How Does Halloween Build Community?

This article is part 6 of our "Tale of Two Children" series. Read Part 1

There is nothing quite like Halloween for young children. There are of course the costumes and the candy, the jack-o-lanterns and trick and treating.

But it’s one of the celebrations that shape attitudes – either positive or negative – toward family, neighbors, and environment which are crucial in the cognitive and social development of our youngest children.

In America, celebrations are often more Halloween than All Hallow’s Eve, but regardless of how families celebrate, few things in children’s lives are as hallowed as their environments. That’s certainly the case for five-year-old Tiffany and Briana, the subjects of our recent editions of Perceptions. For them, Halloween is a curious mixture of excitement and confusion. They are excited to be getting candy, but they are confused about why adults are carving up pumpkins (but they love being part of it).

Briana and Tiffany are much braver than they were in earlier years when they were unnerved by all the costumed people, especially those with blood dripping from their mouths, who were walking around the neighborhood and coming to their front doors. For five-years-old, it can still be disconcerting, but fortunately, both of the girls’ parents are putting them in costumes that have nothing to do with zombies, Dracula, werewolves, or anything else seen as scary and deadly to young children.

Briana is going to be a “very hungry caterpillar” based on the classic children’s book. Meanwhile, Tiffany has chosen – in a conversation with her mother – to be a princess, and they have been having fun putting her costume together. Because they live in a neighborhood with boarded up houses and others where people are often moving in and out, Tiffany’s mother has decided to take her to a special Halloween party at their church.

Meanwhile, Briana and her parents have been having fun decorating their front yard with a hay bale and pumpkins as encouragement for all the children in the neighborhood to come to their door. Meanwhile, they’ve been scouting out the houses with the most decorations in their neighborhood to decide where Briana will trick or treat.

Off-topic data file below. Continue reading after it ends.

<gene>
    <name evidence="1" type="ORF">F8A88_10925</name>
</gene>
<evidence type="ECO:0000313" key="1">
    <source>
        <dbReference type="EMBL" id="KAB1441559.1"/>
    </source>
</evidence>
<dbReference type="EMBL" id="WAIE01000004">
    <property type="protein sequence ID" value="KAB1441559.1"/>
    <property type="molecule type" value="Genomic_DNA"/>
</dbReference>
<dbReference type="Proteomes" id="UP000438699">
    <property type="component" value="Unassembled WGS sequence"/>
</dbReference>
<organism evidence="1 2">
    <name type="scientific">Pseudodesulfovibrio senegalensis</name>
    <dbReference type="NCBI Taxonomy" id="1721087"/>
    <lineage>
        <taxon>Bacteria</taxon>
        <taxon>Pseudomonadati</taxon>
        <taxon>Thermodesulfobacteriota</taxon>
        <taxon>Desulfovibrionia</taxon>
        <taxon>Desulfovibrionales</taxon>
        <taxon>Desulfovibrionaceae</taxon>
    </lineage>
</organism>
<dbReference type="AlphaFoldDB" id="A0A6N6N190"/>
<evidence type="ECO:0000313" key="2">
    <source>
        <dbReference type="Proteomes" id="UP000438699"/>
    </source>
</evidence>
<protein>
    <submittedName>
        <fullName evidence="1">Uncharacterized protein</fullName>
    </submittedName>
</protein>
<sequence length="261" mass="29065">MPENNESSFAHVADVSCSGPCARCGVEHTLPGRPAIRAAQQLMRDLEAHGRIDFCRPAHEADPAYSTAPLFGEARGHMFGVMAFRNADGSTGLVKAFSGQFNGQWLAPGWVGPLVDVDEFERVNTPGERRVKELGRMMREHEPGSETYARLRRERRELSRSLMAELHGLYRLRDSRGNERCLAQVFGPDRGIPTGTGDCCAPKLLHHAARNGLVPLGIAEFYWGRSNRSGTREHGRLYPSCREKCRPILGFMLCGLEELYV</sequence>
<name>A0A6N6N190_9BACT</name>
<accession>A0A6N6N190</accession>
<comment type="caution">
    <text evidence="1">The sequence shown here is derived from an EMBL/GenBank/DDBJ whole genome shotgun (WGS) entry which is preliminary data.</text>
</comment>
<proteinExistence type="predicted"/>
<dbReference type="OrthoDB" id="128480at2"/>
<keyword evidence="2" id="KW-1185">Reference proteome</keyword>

All in all, Halloween makes for an adventure about neighborhoods and neighborliness. Parents often chalk up their children’s excitement to sugar highs and overstimulation, but it’s clear that for young children, what can overwhelm them are more often confusion and even fear. That’s why on Halloween, parents should stay with their children to reassure them, to explain what’s happening, and to be intentional about making the holiday a night of psychological growth when children and parents bond together to address events.

Early childhood research is clear: on Halloween, and every day of the year, neighborhoods have a profound impact on children because they help define parents’ abilities to create safe, healthy, and nurturing environments. Parks, playgrounds, and after-school programs offer opportunities for enriching experiences, and they also offer the social connections among adults that increase parents’ sense of support and well-being. Unfavorable neighborhood conditions can increase children’s risks for adverse experiences early in life, which can interfere with optimal brain development, cognitive growth, and emotional and behavioral adjustment.

We know that too many of our youngest children are at risk, and we also know that the neighborhoods where a disproportionate number of these children live are high-risk themselves. That’s why when we pursue goals for improving the futures of young children, we should also set a priority to make the targeted, substantial investments that are needed to fight neighborhood-level risk.

When it comes to their neighborhoods, Memphis children should not be faced with a trick or treat situation.